There are three outcomes of ∆_{i} does not dominate _{i-1}; (2) State 2: _{i} dominates _{i-1}; (3) State 3: _{i} dominates _{i-1}; (4) State 4: _{i} does not dominate _{i-1}; (5) State 5: _{i} dominates _{i-1}; (6) State 6: _{i} does not dominate _{i-1}.

Upon performing an action, the agent receives a reward, which may be positive or negative. The definition of reward is as

Local search strategy is a crucial technique to improve resource utilization, but it consumes a lot of computing resources. Executing the local search strategy randomly leads to a low success rate. However, RL offers selection strategies to guide agents in choosing the local search strategy with the highest likelihood of success.

Based on the literature of Zhang et al. [

Combining two different local search operators, three local search strategies are proposed. Local search strategy 1: Select the factory with the makspan. Local search strategy 2: Select the factory with the maximum energy consumption. Local search strategy 3: Randomly selected factory. According to the above description, an adaptive local search strategy based on Q-learning(Q-ALS) is designed, and Algorithm 3 provides the corresponding pseudo-code.

A series of experimental instances are designed to assess Q-MOGWO’s performance. The Q-MOGWO and comparison algorithms are coded in Python on an Intel Core i7 8550 CPU @1.80 GHz and 8G RAM. To be fair, each algorithm collects the results after 20 independent runs and then calculates the average for performance comparison.

MOEA/D [

(1) Spread measures the degree of propagation between the found solutions, and its formula is:

in _{i} represents the Euclidean distance between each point in the real PF and its nearest neighbor within the front. _{i}, the

(2) HV serves as a metric for assessing the overall performance of an algorithm. It quantifies the volume or area within the objective space enclosed by the resulting non-dominant solution set and reference points. The formula of HV is:

in

For there is no specific instance of the DFJSP-DRC, the flexible job shop scheduling problem benchmark [_{ijks} is randomly generated within [_{ij}, _{ij} +_{ij}], where the operation processing time _{ij} is given by the benchmarking algorithm and _{ij} ∈ [2,8] [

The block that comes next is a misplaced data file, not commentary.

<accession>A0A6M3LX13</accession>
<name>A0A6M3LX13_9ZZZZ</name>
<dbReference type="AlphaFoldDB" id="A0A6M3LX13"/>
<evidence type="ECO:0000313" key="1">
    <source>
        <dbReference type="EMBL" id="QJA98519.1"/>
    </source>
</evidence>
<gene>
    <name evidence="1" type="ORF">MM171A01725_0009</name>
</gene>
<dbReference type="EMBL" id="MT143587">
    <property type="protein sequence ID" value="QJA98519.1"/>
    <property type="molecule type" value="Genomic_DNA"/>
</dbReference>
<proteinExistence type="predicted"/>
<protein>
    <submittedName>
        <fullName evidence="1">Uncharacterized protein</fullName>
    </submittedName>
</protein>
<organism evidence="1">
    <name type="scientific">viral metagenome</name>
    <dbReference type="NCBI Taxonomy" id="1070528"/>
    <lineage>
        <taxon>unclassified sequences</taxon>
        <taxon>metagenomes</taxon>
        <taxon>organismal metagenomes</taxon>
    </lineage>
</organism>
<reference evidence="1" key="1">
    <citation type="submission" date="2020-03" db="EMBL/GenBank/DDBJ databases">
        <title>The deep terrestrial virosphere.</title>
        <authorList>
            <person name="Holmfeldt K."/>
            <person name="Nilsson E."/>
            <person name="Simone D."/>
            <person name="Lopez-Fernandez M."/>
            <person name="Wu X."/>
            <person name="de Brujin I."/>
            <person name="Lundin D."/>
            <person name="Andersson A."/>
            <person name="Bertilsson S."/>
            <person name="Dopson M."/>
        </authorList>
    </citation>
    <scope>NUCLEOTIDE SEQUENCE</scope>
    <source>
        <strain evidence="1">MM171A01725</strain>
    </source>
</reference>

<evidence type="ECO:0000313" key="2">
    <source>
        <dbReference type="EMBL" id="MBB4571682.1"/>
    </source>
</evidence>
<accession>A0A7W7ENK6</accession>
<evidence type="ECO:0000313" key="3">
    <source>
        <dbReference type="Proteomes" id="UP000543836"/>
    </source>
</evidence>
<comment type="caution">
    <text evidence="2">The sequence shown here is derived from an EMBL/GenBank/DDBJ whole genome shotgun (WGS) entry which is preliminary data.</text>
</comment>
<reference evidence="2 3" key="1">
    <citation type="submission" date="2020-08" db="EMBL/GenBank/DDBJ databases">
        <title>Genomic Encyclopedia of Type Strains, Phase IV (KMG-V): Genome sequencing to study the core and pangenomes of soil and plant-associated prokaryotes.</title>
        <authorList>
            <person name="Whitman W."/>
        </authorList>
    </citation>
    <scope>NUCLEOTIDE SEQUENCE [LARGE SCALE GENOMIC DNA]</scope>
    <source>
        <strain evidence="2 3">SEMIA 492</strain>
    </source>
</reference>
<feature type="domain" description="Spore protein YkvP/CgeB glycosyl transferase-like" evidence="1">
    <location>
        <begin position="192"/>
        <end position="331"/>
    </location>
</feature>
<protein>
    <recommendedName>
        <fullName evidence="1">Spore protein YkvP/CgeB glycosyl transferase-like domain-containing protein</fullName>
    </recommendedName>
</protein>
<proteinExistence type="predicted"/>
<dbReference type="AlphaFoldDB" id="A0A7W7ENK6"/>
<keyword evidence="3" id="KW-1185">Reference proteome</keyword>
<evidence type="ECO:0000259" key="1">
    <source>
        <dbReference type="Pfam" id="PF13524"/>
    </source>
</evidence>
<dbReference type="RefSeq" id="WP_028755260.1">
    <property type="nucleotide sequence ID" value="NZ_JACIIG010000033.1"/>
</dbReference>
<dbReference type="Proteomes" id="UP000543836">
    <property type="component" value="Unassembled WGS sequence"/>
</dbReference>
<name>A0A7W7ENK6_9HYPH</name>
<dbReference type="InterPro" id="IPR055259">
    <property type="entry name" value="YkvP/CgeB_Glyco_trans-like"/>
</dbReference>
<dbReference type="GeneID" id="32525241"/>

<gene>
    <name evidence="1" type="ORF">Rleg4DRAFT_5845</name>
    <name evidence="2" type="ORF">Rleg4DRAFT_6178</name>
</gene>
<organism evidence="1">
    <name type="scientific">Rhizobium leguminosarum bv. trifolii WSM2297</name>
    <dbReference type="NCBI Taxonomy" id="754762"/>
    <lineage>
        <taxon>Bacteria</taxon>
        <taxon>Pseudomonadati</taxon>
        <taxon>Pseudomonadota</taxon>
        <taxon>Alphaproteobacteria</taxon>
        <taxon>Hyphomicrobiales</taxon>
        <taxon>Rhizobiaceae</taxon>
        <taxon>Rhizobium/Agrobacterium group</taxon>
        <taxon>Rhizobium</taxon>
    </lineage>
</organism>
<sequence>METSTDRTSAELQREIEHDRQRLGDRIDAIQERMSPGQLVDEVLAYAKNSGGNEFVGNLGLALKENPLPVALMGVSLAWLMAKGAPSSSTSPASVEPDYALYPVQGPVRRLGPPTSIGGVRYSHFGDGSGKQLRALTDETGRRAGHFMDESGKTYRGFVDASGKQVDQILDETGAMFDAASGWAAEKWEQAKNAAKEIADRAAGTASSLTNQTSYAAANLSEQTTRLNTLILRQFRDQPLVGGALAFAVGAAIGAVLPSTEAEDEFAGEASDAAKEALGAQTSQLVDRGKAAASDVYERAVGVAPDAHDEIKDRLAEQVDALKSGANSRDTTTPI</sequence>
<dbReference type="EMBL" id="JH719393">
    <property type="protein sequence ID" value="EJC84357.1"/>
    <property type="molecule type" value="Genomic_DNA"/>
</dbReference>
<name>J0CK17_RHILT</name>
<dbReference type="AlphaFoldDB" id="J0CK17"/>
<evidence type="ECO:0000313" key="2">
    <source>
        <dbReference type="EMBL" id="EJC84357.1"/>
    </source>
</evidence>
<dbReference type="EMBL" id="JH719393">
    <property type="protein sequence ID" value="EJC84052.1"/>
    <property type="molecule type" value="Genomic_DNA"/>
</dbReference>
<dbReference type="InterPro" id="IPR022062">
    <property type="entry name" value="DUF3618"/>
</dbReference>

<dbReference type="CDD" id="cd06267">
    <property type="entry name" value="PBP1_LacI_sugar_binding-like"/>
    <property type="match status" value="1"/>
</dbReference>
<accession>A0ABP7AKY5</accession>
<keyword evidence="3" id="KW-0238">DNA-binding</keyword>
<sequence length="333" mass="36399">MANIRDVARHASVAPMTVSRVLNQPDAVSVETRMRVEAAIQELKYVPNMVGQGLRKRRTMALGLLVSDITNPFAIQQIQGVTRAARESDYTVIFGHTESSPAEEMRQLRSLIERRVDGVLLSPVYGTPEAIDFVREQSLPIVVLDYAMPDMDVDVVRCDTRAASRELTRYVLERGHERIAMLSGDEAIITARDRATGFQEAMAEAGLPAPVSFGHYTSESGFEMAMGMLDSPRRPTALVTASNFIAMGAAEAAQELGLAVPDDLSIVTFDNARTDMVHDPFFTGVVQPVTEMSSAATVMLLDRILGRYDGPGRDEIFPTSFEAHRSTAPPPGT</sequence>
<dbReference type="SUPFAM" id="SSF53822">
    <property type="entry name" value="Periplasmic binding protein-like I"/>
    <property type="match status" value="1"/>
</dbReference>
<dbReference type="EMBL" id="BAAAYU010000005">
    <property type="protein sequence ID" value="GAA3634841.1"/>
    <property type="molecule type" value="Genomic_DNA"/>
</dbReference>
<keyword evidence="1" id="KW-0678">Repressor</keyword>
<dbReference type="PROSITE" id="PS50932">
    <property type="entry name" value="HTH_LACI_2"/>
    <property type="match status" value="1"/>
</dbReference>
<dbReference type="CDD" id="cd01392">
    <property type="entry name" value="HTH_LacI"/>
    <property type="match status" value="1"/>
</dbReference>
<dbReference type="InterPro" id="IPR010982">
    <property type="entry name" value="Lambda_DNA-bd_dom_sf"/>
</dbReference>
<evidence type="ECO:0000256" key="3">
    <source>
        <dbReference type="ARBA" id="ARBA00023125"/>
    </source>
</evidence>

The parameter configuration affects the algorithm’s performance in solving the problem. Q-MOGWO contains three primary parameters: the length of the external archive (denoted by

Level | |||
---|---|---|---|

1 | 100 | 30 | 100 |

2 | 200 | 50 | 200 |

3 | 300 | 80 | 300 |

Q-MOGWO runs 20 times under each parameter combination to ensure fairness, and the average IGD values from these 10 runs are collected. Experiments are conducted on the Mk-3-01 instance, employing IGD to evaluate parameter combinations, as presented in

Number | Parameters | IGD | ||
---|---|---|---|---|

1 | 1 | 1 | 1 | 72.918 |

2 | 1 | 2 | 2 | 53.365 |

3 | 1 | 3 | 3 | 42.634 |

4 | 2 | 1 | 2 | 33.547 |

5 | 2 | 2 | 3 | 31.562 |

6 | 2 | 3 | 1 | 45.074 |

7 | 3 | 1 | 3 | 24.532 |

8 | 3 | 2 | 1 | 50.612 |

9 | 3 | 3 | 2 | 25.169 |

Level 1 | 56.306 | 43.666 | 56.201 | |

Level 2 | 36.728 | 45.180 | 37.360 | |

Level 3 | 33.438 | 37.626 | 32.909 | |

Range | 22.868 | 7.554 | 23.292 | |

Rank | 2 | 3 | 1 |

The proposed strategy’s effectiveness is validated through experiments on 15 instances. Algorithms Q-MOGWO1, Q-MOGWO2 and Q-MOGWO3 denote the local search strategy for the makespan factory, the maximum energy consumption factory and the randomized factory, respectively. The IGD and Spread values of Q-MOGWO, Q-MOGWO1, Q-MOGWO2 and Q-MOGWO3 are shown in